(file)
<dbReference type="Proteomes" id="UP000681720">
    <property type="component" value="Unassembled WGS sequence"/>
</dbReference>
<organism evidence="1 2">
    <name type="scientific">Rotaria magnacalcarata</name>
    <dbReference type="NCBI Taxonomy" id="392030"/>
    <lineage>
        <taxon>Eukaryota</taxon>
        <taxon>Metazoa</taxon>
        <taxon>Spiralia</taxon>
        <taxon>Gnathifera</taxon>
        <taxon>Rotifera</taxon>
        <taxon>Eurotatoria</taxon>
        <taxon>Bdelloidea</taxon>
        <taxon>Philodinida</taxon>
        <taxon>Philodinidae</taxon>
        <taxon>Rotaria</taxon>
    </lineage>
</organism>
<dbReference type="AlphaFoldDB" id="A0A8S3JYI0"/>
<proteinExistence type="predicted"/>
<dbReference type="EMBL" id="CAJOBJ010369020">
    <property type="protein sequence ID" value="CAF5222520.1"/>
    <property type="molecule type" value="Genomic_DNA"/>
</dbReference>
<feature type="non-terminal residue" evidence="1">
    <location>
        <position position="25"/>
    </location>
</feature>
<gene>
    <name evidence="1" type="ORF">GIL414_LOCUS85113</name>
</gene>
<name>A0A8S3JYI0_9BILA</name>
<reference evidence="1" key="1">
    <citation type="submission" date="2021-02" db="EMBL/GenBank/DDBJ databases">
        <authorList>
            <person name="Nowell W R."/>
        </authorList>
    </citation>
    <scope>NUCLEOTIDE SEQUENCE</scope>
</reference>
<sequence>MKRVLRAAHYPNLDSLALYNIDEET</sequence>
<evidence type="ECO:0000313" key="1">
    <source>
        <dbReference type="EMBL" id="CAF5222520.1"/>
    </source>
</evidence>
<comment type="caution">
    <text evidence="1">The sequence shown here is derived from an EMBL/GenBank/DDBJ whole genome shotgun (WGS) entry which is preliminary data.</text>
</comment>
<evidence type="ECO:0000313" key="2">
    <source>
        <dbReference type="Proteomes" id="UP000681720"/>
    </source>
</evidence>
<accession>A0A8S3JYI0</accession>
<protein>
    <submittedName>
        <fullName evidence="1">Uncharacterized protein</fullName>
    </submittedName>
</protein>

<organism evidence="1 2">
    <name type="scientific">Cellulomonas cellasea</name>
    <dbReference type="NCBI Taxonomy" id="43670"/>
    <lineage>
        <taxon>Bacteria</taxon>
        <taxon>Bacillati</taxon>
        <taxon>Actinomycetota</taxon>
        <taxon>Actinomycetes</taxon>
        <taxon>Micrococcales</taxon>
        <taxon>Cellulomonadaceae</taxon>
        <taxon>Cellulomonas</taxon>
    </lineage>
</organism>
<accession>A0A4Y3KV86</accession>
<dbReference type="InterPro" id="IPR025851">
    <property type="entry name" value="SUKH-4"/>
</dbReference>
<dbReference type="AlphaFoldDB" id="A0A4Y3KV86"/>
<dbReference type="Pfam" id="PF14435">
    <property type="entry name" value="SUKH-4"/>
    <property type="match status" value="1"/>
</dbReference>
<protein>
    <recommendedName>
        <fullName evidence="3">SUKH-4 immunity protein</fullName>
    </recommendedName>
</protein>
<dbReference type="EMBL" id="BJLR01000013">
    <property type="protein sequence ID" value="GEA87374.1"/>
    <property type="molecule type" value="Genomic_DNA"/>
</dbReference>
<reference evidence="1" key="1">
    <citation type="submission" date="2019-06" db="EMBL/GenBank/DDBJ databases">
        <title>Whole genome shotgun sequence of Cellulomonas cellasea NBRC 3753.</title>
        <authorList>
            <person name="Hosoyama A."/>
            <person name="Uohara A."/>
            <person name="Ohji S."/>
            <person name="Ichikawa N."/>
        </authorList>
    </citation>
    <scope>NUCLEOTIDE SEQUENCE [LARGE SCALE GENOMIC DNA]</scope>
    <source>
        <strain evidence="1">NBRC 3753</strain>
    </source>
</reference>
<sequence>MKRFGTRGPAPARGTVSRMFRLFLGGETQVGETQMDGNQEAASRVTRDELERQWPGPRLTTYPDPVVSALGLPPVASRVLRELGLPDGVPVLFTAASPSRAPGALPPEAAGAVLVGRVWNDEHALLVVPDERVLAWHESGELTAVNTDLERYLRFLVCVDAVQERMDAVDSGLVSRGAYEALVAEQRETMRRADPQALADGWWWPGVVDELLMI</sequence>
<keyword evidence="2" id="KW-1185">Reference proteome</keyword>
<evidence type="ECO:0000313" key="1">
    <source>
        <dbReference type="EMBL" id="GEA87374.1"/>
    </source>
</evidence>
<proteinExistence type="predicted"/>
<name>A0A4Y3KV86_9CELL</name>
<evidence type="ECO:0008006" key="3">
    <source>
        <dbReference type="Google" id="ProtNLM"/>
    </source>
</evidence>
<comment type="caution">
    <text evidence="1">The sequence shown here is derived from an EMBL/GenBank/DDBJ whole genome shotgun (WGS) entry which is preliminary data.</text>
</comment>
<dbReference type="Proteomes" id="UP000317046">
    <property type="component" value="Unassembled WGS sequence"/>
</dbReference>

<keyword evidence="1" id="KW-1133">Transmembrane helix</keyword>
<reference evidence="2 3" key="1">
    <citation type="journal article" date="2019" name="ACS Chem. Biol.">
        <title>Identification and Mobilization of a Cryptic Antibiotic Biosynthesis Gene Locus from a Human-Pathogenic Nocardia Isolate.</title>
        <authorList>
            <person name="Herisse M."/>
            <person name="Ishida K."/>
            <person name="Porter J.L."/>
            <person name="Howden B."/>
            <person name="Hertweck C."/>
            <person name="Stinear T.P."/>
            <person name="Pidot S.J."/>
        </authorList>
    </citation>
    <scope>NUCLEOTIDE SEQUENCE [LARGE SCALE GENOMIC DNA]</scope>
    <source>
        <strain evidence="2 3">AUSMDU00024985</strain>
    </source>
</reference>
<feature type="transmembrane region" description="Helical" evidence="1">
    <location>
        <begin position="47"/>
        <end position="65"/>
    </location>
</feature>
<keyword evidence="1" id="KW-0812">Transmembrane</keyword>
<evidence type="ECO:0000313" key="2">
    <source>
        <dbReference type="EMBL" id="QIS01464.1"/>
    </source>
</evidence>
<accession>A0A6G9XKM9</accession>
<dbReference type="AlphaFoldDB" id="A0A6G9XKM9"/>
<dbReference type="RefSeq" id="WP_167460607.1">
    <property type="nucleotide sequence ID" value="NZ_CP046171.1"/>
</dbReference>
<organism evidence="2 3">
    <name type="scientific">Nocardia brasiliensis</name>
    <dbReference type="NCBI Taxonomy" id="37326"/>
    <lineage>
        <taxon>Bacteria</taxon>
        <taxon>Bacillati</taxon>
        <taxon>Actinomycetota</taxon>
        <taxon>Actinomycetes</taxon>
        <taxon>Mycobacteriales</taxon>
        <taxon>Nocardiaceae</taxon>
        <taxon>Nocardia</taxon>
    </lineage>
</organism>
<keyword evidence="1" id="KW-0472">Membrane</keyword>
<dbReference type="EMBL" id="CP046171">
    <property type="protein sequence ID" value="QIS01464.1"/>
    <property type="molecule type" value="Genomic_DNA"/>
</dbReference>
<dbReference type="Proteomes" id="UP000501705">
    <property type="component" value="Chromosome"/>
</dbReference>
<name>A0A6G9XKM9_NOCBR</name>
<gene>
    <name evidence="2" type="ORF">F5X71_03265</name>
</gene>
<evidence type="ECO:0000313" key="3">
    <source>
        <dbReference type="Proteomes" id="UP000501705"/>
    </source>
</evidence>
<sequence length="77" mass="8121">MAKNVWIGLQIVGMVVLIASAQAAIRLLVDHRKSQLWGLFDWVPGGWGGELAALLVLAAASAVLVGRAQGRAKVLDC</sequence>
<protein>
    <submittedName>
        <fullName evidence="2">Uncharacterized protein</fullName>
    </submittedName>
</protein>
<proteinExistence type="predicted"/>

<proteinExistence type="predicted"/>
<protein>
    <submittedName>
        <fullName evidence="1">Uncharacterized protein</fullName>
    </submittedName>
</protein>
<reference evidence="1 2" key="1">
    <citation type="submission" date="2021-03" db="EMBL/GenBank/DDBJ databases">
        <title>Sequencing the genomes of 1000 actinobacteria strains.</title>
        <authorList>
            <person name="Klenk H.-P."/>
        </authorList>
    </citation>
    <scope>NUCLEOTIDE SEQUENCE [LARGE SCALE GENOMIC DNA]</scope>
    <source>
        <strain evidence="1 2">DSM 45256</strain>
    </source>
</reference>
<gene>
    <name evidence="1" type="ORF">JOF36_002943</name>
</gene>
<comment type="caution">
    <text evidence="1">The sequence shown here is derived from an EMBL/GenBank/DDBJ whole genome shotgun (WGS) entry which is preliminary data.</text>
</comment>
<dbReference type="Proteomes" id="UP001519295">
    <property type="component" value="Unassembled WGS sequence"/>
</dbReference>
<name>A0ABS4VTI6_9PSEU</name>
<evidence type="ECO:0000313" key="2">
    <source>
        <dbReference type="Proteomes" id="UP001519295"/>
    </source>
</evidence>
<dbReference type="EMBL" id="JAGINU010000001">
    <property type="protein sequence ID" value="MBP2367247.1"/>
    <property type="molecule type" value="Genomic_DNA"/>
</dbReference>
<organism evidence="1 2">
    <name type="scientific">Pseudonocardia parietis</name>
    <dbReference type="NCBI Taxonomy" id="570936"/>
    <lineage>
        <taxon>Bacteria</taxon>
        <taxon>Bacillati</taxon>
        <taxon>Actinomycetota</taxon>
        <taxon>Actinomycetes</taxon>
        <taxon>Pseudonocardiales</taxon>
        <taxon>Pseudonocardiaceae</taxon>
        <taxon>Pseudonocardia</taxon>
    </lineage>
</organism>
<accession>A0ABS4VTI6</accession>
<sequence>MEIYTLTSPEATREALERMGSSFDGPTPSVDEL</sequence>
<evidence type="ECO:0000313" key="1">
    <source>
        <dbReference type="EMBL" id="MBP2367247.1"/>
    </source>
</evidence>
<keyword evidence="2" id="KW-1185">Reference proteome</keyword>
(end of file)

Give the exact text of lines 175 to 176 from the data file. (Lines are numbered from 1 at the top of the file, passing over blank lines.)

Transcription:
        <taxon>Nocardia</taxon>
    </lineage>